This is incorrect. See here (http://www.gotmead.com/component/option,com_smf/Itemid,412/topic,1620.msg25317#msg25317) for the entire write up on the Honey Maple Mead (Acerglyn) Wrathwilde sent to me.

The bottle was sanitized with bleach which is not a "no-rinse" sanitizer. I use no rinse sanitizers all the time. Not once have I had anyone indicate that they were able to detect sanitizer in the flavor of the mead or on the bottle. There's actually a write up here in got mead that pretty much blows any notions about being able to detect no-rinse sanitizers when used in the proper dosage. Generally when you can detect no-rinse sanitizer it is due to carelessness, overmixing or just plain poor technique.

Cheers,

Oskaar

Adam_MA
11-28-2007, 08:51 AM
Thank you Oskaar!
I actually found a link in one of the links above that brought me to http://www.basicbrewing.com They have a bunch of downloadable interviews and such. In one of the interviews, they were talking with a guy from the company that makes Iodophor, and he said that exact same thing. I actually learned quite a bit about sanitizing.

Adam_MA
12-11-2007, 03:00 PM
So the other day I was in my local brew store and I started picking up and reading the different sanitizers they had. When I went to the counter with a bottle of Iodiphor, the lady behind the counter asked me if I was going to be using it for sanitizing bottles or equipment for beer or wine. I told her that my immediate need is to sanitize for bottling wine, but that I also have cider and mead that will be ready soon. She told me that Iodiphor was not an appropriate chemical for sanitizing wine bottles, and that the "only" acceptable way was to use Sodium Metabisulfite. I didn't have any other information on this, and wanted to know what the experts here had to say on the subject.

UprightJoe
12-11-2007, 03:50 PM
I've been told not to use Idophor for wine/mead because it alters the flavor slightly. I don't know that I believe it - but I've heard it a lot so I abide by it for now. My question is: If it affects the taste of wine, why doesn't it affect the taste of beer as well?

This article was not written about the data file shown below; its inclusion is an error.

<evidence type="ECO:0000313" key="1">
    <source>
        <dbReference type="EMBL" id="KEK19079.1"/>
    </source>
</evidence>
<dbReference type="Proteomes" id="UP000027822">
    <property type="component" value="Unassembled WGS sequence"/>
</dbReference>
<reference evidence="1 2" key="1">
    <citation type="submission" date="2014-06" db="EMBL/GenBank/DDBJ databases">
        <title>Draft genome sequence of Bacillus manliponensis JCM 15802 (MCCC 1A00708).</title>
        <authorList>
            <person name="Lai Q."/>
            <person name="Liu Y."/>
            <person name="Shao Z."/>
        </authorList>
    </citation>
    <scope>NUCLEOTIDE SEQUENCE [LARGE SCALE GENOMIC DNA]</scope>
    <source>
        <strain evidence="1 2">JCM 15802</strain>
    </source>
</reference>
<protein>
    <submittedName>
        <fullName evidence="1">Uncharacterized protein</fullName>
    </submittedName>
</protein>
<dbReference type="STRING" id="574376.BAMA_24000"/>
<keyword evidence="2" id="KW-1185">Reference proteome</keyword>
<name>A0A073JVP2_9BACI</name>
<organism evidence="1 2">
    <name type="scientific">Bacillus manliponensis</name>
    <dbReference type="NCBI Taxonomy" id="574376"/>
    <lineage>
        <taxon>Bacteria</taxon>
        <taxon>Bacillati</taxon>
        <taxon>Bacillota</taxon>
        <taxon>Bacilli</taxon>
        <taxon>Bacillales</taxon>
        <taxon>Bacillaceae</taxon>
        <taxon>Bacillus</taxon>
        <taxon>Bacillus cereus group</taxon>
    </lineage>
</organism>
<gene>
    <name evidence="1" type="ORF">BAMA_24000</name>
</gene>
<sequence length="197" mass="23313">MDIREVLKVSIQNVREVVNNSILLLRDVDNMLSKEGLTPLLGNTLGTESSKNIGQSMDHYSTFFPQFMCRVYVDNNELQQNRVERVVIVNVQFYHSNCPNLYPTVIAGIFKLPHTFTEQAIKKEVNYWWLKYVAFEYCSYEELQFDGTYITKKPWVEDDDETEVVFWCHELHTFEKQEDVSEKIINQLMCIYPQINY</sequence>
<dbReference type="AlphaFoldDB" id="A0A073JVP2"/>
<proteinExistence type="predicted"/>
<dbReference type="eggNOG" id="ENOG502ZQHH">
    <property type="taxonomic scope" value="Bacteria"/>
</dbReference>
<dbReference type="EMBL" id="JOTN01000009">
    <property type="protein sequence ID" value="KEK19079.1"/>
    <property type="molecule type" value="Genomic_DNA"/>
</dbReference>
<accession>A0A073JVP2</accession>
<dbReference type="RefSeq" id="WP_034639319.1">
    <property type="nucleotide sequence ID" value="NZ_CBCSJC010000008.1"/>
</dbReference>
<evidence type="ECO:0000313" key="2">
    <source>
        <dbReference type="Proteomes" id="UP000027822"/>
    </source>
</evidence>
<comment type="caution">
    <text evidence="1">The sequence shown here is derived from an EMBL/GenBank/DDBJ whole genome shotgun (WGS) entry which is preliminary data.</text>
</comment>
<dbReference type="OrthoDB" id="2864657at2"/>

I have a small variety of no-rinse cleansers (Including Idophor) in my cabinet. Most recently, I've been using Sodium Metabisulfite (campden tablets) for wine/mead almost exclusively. If I remember correctly, my method comes from "The Joy of Home Winemaking" by Terry Garey. I crush 13 campden tablets and mix them into a pint of water in a mason jar. After a good cleaning, I rinse carboys and bottles with this solution and return it to the jar. She says it is safe to use as long as it smells of sulfur. I'm not sure where that line is so I error on the conservative side and mix up a new batch whenever I'm in doubt.

I do not rinse the equipment with water afterwards. In the case of bottles, I get out as much water as possible but don't worry about a few drops lingering here and there. After all, in most cases, I've put the same stuff into the wine itself so what will a few drops on the inside of the bottles hurt?

I think it's a good, time-proven way to go but if you are sensitive to sulfites - you'll want to use something else.

Pewter_of_Deodar
12-11-2007, 05:02 PM
I've been told not to use Idophor for wine/mead because it alters the flavor slightly. I don't know that I believe it - but I've heard it a lot so I abide by it for now.

I apologize for mixing up bleach with norinse/onestep (it was a couple of years ago and memories fade) but I still will continue with my "better safe than sorry" attitude of thoroughly rinsing whatever I use to sterilize containers before using them to ferment or to bottle.